Jeepneys - The Places They’ve Been


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            Hello everyone! Kumusta ka! Welcome to today’s episode, and I’m pretty excited for this one. Even though it might be a bad topic for an auditory medium. You know, it’s a very visual thing. Today’s topic, that is. Like, the full experience of this thing comes when you see it and ride in it.

You know, I don’t know why I’m being vague. There’s nothing subtle or secretive about the way I title these episodes. I guess, I’m just a little flustered by how excited I am to talk about this despite how little you might care. I mean, I’m sure you do care—you are here after all—but not as much as I do. This is a sentimental nostalgia talking. 

            Because my family used to have a Jeepney. And I loved it. Riding in it when I was visiting was one of my favorite things to do, even if I didn’t really have anywhere to go. It belonged to my uncle, but he had scrawled my father’s name across it as a tribute to the Kuya he had always admired despite that my dad had married into the family and had never been well enough to make a visit. You see, my uncle was working in Hong Kong when my mother’s was, and when my parents met, my uncle was along for the ride.

            But that’s not a story you are interested in hearing. Or at least, that’s not today’s story.

            And I do have something vaguely akin to a story to share with you all today. It’s a very truncated history of the cultural icon that has a very special place in my heart. I don’t think I could have a podcast on my Filipino heritage without discussing it. Merits of such, aside.

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            Jeepneys are a national icon of the Philippines, traditionally being the go to for many Filipinos travelling to the next town or market over and given that their very distinct and individual decorations—meant to distinguish the jeepneys and draw the eye of the rider—are a staple of visual Filipino culture. But if you need a more practical explanation, Jeepneys are the large bus-type vehicles with names and religious iconography painted across the—often—otherwise exposed metal body. Much like (quote) traditional buses, they have a somewhat set route they drive down, and people jump on through what is often an open back door, pay a set fare, and hop off when their stop comes.

            Oh, and I should probably add, that the other iconic aspect of the Jeepney is that if you can find some way to jump onto one to get where you need to go, you do it. If you can squeeze in, you do it. People cram together in those things or even on those things because—well—we all have some place to be, right? We’ve got to make the most of it. Jeepneys don’t always have a set schedule. A specific driver might, but that’s about where it ends. Mass coordination isn’t easy.

            And look, it’s not that the government isn’t trying to step in to keep dangerous overcrowding from happening. They are worried about people’s safety, particularly but not only in the more extreme cases you sometimes see on the internet. The problem is that old habits don’t go out without some sort of fight.

            And to add that problem, jeepneys do have their mechanical weaknesses. Namely, that they can be hard to control sometimes. And I mean that in a couple of different ways.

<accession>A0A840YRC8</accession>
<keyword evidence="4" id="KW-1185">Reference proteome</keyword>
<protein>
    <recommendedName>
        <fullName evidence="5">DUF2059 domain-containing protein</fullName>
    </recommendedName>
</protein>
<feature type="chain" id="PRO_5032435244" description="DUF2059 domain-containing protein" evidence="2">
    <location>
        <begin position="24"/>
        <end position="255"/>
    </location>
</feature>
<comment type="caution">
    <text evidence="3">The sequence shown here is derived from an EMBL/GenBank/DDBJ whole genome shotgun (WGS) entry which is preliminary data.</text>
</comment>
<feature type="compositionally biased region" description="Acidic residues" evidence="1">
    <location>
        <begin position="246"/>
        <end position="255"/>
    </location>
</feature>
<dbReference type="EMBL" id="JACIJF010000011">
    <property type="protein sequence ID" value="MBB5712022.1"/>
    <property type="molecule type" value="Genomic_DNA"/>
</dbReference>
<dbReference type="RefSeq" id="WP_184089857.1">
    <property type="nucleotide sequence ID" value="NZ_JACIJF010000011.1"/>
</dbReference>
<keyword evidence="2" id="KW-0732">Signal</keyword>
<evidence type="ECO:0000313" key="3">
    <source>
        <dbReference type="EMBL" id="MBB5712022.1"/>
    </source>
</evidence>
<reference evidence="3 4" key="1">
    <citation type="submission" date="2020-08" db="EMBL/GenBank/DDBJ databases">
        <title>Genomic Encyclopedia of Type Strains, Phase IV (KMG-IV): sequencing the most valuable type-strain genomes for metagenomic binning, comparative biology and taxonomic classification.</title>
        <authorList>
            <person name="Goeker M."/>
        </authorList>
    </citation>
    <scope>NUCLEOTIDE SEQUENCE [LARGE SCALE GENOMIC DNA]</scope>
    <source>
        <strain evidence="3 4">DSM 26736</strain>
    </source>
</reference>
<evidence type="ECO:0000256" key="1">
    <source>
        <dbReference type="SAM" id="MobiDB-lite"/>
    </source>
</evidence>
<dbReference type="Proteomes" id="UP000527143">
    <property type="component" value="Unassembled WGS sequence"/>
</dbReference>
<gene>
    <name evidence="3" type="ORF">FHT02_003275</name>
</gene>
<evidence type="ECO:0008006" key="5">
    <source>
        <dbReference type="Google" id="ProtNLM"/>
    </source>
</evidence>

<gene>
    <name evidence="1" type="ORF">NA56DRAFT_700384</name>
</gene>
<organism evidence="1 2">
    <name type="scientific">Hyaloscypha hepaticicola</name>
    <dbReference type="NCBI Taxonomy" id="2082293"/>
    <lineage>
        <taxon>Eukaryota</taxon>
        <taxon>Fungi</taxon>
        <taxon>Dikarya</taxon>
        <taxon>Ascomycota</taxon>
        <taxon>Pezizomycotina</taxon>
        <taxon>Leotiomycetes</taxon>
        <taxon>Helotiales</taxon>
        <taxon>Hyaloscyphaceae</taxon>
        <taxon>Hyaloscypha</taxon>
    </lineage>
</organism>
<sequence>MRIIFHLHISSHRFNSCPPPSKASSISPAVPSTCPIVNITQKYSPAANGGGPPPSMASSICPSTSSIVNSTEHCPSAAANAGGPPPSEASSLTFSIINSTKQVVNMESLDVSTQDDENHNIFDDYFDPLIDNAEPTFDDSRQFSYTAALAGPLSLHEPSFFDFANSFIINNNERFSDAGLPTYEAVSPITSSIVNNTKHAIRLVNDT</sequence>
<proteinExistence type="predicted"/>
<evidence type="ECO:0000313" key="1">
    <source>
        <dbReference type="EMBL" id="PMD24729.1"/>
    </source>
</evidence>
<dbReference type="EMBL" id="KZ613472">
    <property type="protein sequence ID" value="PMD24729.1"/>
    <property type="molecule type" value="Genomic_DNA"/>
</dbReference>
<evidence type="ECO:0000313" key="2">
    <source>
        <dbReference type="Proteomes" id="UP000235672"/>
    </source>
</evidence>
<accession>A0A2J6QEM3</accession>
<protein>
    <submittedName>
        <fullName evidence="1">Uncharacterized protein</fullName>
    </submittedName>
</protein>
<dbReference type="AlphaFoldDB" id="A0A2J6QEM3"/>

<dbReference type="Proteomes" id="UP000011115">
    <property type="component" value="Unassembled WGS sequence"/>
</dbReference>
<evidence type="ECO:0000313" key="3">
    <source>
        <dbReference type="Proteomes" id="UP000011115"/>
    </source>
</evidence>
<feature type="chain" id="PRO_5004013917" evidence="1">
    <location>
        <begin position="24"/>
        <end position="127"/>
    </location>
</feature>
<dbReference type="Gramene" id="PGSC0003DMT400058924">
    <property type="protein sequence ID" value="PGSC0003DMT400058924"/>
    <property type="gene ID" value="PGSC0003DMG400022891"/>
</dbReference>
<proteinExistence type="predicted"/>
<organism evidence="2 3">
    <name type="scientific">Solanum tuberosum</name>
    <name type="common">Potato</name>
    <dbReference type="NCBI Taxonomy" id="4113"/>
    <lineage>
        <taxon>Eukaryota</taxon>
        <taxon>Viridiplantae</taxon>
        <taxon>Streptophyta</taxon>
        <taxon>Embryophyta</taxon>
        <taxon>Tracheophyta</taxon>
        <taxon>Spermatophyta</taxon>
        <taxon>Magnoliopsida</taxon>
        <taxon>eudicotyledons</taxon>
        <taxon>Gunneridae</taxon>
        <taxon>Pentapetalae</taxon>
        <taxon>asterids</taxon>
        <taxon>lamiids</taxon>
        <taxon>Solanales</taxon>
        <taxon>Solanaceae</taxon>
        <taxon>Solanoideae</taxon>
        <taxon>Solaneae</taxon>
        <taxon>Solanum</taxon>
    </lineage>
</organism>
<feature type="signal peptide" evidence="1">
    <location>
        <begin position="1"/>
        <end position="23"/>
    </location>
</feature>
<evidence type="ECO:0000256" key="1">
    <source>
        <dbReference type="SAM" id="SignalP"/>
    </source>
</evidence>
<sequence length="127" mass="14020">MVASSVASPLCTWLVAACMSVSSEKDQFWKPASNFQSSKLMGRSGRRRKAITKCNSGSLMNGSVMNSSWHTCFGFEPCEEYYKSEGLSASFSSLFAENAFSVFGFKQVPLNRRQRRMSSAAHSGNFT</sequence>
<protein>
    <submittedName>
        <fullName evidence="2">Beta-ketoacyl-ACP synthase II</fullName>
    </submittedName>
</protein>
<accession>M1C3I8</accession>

If you’ve ever seen what traffic can be like in the Philippines, you’ll know that road rules aren’t always followed, particularly in the more provincial areas and pretty much everyone is in agreement that these aren’t harsh restrictions, which at least softens the blow somewhat. Jeepneys, despite their high passenger count, aren’t immune from this. Drivers will load and unload passengers pretty much anywhere. They have the incentive to make room for passengers whenever they can and to fill up whatever space they can make as soon as possible. In short, the logic is always going to be: the more fares the better because more fares means more money. And there’s no way of stopping it, really. After all, all of this is based on regular judgment calls from the driver, who knows his route better than any official trying to impose guidelines.

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            It’s not really a matter of danger all the time, although that can come up. It’s more a massive inconvenience and a great traffic producer.

            On the other hand, jeepneys might not be the most structurally sound cars, even when properly maintained, and given that the number of jeepneys on the road isn’t zero, yeah, odds are there’s at least one or two jeepney owners out there who might be cutting corners to save a quick buck. But even if that wasn’t true, decorations or roof coverings can affect the driver’s ability to see what’s happening around him, making an accident more likely. And they are relatively top heavy even when packed properly, which can make navigating roads more difficult.

            I think you’d be hard-pressed to pretend there are no problems with these cars. After all, nothing manmade is perfect. But these are things that could be improved upon. No matter the logic, though, it’s hard to step in and moderate or regulate a pre-existing relationship. It’s not just the attempt to limit a perception of self-direction but the perception of an intrusion into something that we value and cherish. Because even someone like me—raised an ocean away—can still feel a sense of connection to these vehicles.

            Or that’s one way of thinking about it.

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            However, despite my love for jeepneys, I didn’t know the full history about them until very recently. Like this episode, recent. I guess I just took this and other things for granted. After all, I could vaguely recognize the underlying pieces of the jeepney, why should I need to know the rest?